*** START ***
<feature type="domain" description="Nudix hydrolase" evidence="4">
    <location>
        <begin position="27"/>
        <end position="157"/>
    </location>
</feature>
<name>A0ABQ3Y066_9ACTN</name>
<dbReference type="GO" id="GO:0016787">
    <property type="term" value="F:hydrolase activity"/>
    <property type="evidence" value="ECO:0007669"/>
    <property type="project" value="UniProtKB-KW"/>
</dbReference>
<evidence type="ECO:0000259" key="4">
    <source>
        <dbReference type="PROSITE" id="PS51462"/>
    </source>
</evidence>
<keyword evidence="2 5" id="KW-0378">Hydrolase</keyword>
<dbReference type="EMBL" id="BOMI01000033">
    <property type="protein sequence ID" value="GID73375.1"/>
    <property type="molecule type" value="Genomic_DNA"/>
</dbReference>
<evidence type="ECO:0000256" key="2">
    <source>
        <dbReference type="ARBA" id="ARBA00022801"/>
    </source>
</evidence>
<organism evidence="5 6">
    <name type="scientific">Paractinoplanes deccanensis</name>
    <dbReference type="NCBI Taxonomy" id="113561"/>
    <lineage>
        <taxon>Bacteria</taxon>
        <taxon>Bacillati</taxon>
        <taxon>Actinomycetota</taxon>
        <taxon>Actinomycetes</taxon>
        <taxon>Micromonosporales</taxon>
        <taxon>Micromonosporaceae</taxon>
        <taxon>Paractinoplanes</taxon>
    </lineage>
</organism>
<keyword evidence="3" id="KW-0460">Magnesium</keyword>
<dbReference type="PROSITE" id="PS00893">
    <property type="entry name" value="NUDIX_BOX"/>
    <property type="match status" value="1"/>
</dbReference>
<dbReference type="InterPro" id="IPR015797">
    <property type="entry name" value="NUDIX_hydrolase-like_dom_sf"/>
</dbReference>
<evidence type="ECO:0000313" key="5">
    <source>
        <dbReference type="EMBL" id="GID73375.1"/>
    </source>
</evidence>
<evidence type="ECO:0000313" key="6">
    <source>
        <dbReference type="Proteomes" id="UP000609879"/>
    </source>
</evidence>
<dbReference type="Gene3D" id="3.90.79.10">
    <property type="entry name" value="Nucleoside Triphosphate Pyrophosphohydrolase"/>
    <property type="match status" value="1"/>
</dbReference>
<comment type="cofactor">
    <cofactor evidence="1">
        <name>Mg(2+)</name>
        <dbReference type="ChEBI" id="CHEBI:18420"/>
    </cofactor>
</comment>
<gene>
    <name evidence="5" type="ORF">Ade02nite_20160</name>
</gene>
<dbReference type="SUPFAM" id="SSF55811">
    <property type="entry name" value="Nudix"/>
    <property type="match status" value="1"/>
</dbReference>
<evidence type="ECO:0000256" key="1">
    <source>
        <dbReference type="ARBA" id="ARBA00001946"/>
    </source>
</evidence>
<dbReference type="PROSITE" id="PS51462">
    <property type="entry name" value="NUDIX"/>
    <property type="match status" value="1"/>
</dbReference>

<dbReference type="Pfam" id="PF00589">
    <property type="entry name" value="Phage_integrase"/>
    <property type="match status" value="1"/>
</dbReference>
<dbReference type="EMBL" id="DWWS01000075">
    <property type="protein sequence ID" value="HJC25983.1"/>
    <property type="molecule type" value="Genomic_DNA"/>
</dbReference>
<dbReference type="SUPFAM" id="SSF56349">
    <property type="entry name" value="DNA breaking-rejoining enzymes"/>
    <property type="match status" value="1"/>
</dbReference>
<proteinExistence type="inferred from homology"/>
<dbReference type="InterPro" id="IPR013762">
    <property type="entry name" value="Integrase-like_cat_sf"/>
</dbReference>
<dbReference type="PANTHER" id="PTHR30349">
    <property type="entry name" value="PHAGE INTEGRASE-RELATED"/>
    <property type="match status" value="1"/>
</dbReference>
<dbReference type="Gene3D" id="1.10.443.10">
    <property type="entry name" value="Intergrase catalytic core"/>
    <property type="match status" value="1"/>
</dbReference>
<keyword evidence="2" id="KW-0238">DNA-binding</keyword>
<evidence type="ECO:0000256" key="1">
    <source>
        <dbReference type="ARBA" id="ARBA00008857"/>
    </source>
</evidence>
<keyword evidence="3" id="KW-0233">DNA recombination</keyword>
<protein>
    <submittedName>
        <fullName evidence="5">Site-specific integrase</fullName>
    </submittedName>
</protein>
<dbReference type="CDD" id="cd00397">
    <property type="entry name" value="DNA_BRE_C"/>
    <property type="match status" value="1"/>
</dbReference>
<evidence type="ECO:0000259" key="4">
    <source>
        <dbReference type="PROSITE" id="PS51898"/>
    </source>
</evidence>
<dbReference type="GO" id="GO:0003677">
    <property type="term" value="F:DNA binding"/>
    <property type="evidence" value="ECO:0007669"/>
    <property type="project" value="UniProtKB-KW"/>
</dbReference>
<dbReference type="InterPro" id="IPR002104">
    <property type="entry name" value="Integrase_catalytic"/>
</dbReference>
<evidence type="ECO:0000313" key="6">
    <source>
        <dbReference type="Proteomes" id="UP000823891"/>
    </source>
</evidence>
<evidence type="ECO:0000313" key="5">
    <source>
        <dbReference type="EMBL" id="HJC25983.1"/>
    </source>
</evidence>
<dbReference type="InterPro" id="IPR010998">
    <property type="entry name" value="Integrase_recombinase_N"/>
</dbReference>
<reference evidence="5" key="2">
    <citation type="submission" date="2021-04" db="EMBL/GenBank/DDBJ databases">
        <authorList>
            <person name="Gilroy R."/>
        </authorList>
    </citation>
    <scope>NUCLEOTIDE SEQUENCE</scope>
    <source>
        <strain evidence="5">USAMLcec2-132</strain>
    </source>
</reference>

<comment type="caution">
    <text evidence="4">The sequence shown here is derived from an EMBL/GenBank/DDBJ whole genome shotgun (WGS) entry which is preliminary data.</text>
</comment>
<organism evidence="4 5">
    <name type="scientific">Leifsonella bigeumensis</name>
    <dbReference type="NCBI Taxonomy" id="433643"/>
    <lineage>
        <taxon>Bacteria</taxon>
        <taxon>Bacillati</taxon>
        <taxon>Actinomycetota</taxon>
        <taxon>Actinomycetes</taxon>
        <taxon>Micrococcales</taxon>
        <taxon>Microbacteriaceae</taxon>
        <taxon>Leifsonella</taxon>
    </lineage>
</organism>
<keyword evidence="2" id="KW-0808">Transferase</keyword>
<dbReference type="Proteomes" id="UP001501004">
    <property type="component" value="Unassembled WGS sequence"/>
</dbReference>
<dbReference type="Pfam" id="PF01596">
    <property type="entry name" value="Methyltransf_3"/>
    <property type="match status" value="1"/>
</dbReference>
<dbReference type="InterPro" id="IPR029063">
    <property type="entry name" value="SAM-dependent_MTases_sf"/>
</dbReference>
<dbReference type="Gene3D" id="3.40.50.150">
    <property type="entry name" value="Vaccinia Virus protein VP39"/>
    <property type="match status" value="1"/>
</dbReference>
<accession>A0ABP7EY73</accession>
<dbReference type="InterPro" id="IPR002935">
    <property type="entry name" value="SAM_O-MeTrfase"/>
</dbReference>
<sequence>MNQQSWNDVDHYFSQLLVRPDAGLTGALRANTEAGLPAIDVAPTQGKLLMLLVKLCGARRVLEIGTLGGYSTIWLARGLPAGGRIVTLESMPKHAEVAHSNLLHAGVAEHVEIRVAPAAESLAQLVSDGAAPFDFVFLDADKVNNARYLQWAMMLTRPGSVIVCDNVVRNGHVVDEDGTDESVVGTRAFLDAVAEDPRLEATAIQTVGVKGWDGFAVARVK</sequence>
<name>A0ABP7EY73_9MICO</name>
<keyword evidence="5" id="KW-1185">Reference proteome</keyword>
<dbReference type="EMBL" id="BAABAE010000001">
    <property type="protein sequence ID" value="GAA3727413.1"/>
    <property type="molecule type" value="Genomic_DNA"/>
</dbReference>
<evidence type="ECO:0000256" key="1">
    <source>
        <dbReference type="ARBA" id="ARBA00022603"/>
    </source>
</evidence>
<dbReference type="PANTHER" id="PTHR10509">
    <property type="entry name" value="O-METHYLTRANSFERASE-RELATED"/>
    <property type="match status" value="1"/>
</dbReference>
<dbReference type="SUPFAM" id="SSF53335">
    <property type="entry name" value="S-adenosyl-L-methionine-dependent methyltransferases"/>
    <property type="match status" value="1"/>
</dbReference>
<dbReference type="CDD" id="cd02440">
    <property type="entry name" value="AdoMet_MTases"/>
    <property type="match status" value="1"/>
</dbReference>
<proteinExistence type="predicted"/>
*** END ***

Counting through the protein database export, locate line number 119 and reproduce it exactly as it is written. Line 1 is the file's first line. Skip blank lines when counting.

    </submittedName>